Free Labor On-Line and On Stage

Looking at Terranova’s essay, “Free Labor,” she raises strong points on the distribution of labor and how our society and culture have defined the term. It is classically defined as a type of work performed for payment, but as the digital age prospers, the meaning of “labor” loses this classical identity. Much of what Terranova notes is the idea of “free labor” and the expectations society places on the digital industry, whether on building software, writing code, or making digital art. People have allowed themselves to theoretically take pay cuts in order to do what they most enjoy. This has changed the way we view work and the compensation put towards specific industries. Terranova writes, “Free labor…is a trait of the cultural economy at large, and an important, and yet undervalued, force in advanced capitalist societies.”

This growing trend of free labor has altered the way society views specific industries. This creates a wider and wider gap as some industries flourish and others seem to remain stagnant. For example, we notice those in the financial industry receive high paying internships while still attending college, but performers must continuously perform in a variety of shows for free to build a resume before being considered for the “labor” industry in their field.   As Terranova argues, “Although the shift from factory to office work, from production to services is widely acknowledged, it just isn’t clear why some people qualify and some others do not. The ‘knowledge worker” is a very contested sociological category.”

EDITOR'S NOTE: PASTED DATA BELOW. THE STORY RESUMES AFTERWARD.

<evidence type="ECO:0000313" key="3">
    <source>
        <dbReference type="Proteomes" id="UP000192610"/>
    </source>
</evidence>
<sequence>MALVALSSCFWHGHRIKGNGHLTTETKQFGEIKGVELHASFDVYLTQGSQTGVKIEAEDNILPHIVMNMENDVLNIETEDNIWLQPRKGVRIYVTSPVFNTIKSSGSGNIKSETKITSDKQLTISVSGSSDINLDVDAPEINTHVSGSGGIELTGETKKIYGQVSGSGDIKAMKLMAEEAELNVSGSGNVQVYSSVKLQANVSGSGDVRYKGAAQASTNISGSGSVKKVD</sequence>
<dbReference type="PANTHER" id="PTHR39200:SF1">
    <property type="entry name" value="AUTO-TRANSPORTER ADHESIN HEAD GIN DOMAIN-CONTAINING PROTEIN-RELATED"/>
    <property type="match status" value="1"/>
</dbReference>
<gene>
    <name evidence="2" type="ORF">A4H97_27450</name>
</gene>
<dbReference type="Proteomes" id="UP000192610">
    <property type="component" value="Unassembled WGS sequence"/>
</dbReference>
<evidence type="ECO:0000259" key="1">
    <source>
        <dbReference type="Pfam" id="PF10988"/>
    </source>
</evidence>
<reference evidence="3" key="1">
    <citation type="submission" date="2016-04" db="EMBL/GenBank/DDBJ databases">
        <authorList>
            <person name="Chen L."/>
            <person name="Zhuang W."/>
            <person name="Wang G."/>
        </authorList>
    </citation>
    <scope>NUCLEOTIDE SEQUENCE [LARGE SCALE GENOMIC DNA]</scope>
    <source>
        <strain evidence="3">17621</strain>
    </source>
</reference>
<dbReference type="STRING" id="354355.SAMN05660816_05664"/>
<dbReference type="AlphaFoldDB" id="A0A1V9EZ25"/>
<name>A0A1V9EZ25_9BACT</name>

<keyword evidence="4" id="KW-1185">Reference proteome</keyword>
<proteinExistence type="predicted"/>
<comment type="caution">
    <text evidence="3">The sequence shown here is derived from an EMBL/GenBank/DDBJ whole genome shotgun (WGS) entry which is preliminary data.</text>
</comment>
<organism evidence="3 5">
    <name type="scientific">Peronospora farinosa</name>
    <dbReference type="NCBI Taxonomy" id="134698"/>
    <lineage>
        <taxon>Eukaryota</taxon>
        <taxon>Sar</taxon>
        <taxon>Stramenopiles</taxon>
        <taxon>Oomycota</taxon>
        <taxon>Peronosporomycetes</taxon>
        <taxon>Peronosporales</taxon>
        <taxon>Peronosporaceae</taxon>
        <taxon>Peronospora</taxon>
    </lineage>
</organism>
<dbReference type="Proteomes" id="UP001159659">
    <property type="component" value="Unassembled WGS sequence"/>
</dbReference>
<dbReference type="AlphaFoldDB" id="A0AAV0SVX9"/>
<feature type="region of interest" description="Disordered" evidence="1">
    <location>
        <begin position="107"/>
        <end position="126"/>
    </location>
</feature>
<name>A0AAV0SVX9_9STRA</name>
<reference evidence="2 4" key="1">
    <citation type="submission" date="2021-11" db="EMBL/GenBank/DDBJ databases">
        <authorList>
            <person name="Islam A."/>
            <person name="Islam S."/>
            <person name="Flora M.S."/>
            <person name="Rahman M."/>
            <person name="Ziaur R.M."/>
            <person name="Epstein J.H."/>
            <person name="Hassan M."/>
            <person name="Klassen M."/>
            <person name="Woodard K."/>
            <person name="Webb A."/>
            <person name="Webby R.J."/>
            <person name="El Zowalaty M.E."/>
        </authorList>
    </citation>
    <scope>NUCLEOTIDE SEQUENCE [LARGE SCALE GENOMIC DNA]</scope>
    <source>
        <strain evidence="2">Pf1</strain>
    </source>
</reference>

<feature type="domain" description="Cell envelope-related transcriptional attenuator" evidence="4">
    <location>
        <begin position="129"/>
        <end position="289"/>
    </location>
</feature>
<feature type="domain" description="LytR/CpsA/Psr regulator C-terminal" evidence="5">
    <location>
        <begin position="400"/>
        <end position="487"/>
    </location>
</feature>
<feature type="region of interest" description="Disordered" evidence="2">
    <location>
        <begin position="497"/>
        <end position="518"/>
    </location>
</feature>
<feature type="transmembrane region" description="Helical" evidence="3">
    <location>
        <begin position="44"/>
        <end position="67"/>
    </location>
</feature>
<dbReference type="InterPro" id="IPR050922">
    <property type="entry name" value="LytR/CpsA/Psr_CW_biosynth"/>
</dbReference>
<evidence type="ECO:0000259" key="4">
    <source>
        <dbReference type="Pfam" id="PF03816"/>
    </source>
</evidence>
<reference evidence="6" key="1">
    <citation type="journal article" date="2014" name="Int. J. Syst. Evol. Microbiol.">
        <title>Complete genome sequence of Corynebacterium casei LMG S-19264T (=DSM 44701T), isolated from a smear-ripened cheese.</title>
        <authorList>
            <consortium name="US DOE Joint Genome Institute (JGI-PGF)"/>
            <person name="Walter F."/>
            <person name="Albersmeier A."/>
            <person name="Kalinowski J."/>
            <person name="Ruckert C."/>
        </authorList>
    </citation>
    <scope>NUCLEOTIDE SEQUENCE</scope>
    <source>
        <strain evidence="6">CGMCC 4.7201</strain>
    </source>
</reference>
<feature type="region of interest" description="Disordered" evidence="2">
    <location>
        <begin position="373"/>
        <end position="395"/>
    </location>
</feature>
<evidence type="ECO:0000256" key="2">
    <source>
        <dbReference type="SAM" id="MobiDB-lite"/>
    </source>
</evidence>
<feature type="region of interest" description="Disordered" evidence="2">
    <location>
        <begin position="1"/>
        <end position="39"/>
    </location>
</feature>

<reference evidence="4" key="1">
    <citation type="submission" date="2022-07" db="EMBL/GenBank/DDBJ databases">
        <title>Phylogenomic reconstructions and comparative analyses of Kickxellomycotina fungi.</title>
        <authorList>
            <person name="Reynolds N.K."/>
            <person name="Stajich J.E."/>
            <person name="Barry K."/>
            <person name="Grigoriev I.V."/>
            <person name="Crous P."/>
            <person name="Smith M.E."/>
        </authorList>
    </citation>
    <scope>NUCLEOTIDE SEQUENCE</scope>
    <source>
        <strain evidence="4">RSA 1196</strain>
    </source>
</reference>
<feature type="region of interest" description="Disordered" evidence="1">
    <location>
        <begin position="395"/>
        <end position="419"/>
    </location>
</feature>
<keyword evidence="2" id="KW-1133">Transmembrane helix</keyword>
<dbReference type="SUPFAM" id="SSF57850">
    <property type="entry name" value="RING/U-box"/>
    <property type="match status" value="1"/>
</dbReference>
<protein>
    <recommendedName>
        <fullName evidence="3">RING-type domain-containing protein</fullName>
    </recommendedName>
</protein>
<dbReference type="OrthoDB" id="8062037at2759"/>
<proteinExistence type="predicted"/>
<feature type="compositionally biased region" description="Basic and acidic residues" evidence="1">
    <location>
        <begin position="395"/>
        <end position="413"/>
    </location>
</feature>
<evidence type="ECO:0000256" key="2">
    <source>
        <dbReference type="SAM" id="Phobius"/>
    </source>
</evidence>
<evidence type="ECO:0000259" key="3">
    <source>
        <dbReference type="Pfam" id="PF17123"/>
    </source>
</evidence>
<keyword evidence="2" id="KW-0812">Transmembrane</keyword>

Focusing on those key performers who created a theatre troupe and came to New York City to establish a theatre in Greenwich Village, it is clear that the initial struggle of performing free labor is necessary for one to fully pursue his or her true passion. Finding these vulnerable industries is crucial to finding this “free labor” because compensation is less of an active incentive to perform the task. Terranova’s speaks of these ideas in the digital age and their importance and growing necessity in today’s culture. She writes, “After all, if we do not get on-line soon, the hype suggests, we will become obsolete, unnecessary, disposable.” She uses the “NetSlaves” to highlight the facilitators of a product that all western societies utilize.


~ by mjs716 on April 1, 2014.

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